INVESTIGATING THE MYTHS!
— By Joe Kosch —
As with anything popular, myths circulate around UTVs, and like all myths, they thrive and spread when they don’t come in contact with facts. If you’re a UTV enthusiast and encounter somebody who is confused about our sport or somebody thinking about getting into UTVing, it can be helpful to have some myth-busting facts handy, so I’ve gathered some for you.
Myth #1: All UTVs are expensive. This myth exists because some UTVs are expensive. Can-Am’s new Maverick X3 X rs starts at more than $26,000. A Polaris RZR XP 4 Turbo is more than $27,000. The truth is, most UTVs are far more affordable. You can get a high- performance sport machine like the Polaris RZR S 900 for under $15,000 and Can-Am’s Maverick xc starts at $15,699. The “Economy UTV Buyer’s Guide” in this issue has more than 20 machines under $10,000!
Myth #2: UTVs don’t require skill to drive. This myth exists for several reasons. It is true that UTVs are remarkably easy to drive in off-road terrain that isn’t challenging because most are as simple to operate as a car with an automatic transmission. UTVs are also so capable and stable, they make fairly difficult off-road terrain easy to negotiate even for relatively inexperienced drivers. Highly skilled drivers promote the myth by conquering seemingly impossible obstacles and maintaining incredible speeds in brutal terrain without appearing to do anything special behind the wheel. Trust me, they’re doing something special! The reality is, UTVs or any other kind of vehicle require quite a bit of skill and experience in difficult terrain, especially at higher speeds. To be on the safe side and have more fun, it’s best to learn basic skills before you head off down the trail. The Recreational Off- Highway Vehicle Association (ROHVA) has an excellent online course (www. rohva.org) and a basic driver course that are well worth taking.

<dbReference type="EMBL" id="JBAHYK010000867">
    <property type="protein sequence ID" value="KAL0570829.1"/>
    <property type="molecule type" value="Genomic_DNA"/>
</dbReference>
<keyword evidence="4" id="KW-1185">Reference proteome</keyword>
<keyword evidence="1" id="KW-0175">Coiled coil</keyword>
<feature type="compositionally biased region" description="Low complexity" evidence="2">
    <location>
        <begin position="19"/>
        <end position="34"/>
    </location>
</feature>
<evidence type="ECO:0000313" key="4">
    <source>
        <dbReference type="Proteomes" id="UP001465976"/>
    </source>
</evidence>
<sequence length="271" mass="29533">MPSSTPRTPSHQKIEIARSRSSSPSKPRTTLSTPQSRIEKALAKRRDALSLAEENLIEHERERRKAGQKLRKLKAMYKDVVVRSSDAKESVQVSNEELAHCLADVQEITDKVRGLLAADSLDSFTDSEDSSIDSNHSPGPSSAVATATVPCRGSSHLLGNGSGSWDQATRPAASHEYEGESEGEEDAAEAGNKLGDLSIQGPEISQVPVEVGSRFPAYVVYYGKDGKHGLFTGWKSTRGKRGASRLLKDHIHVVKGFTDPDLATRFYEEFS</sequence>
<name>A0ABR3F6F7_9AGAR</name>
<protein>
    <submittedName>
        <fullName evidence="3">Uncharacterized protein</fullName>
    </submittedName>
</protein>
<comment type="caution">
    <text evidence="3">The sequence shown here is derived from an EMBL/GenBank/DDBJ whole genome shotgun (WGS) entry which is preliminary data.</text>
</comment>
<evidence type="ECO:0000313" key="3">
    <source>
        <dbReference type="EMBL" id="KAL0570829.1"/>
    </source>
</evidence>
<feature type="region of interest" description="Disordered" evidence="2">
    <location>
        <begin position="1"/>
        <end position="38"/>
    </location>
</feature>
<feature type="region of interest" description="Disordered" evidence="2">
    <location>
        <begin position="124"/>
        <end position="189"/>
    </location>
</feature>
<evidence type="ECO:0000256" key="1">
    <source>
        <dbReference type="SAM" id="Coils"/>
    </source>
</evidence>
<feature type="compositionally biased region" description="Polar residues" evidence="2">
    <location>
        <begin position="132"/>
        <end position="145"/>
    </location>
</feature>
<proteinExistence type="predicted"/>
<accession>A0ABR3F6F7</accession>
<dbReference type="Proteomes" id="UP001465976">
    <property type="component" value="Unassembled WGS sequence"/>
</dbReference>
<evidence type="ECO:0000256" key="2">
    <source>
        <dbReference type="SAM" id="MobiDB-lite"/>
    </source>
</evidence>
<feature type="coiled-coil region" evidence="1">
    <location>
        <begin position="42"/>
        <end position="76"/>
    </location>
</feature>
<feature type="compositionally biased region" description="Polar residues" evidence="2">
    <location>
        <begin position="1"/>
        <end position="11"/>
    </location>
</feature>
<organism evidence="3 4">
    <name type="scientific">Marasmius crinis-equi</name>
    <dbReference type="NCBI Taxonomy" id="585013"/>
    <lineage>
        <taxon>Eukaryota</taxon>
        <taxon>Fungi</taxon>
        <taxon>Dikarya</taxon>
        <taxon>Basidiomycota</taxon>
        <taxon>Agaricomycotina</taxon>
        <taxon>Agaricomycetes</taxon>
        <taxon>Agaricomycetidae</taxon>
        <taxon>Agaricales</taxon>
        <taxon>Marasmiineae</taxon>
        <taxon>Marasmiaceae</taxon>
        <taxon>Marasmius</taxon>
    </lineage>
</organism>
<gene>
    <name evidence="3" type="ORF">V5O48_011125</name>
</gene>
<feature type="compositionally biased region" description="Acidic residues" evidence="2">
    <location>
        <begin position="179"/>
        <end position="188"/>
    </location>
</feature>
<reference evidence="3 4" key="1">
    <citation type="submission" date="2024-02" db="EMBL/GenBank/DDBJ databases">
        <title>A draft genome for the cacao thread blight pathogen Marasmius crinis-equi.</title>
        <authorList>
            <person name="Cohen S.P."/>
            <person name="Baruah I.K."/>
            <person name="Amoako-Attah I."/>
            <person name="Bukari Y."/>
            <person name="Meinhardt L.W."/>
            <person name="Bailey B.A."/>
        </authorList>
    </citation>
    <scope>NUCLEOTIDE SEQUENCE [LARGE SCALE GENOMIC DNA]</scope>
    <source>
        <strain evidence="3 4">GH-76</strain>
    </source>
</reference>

Myth #3: The performance of the latest UTVs can’t be topped. It’s still a little hard to believe you can buy a stock UTV with 24 inches of suspension travel or 168 horsepower, but you only have to look at the popularity of aftermarket performance parts to see the thirst for more power and suspension is almost insatiable. I don’t think we’ll see a big step beyond the Can-Am Maverick X3’s 24 inches of travel or the Polaris XP Turbo’s 168 horses soon, but I wouldn’t be surprised if there are more machines that edge past those amazing performance numbers. There’s also a lot of room for improvement in naturally aspirated 700s, 900s and 1000s.
Myth #4: There’s not a UTV out yet for the kind of driving some drivers like to do. This myth exists because what people see most often in public are the two most extreme kinds of UTVs—pure sport models and pure utility models. The fact of the matter is, there are so many kinds of UTVs available now, it’s challenging to categorize them. The Polaris General joins sporty engine and suspension performance with utility like no previous machine. Yamaha’s Wolverine and Kawasaki’s Teryx have unreal capabilities in tough technical terrain and truly outstanding comfort. Honda’s Pioneer 1000, Can-Am’s Defenders and Kawasaki’s Pro-series Mules bring together massive hauling and towing ability with power, speed and refinement that was unheard of in machines with serious utility capabilities. Fortunately, we let you know about all the different kinds of UTVs in UTV Action. Keep reading and UTV myths won’t concern you.